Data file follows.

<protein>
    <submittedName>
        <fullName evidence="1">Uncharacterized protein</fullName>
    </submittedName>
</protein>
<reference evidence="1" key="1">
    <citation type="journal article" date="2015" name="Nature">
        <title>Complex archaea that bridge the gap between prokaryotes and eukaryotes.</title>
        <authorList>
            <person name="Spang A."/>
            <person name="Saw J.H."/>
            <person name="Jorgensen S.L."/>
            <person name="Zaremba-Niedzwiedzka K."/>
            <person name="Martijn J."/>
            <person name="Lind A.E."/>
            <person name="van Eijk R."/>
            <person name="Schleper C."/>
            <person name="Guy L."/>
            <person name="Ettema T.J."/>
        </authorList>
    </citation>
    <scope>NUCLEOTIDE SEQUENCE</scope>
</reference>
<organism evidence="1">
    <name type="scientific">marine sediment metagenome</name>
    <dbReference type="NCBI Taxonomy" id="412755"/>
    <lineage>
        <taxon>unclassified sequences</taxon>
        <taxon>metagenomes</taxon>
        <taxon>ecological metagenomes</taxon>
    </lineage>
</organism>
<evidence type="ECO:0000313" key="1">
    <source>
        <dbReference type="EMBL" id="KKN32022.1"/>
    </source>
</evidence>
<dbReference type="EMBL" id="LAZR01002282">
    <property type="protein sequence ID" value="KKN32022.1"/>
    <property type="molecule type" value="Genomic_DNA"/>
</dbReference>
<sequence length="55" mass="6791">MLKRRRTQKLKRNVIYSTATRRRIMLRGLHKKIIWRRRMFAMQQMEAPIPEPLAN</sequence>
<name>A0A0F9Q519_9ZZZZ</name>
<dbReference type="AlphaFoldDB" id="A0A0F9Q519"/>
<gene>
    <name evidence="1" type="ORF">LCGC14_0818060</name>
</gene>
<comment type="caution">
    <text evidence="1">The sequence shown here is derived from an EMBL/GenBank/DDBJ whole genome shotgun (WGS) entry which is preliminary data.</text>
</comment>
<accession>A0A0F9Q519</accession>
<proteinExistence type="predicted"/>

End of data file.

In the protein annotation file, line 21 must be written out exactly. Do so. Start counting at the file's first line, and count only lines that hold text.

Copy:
    </citation>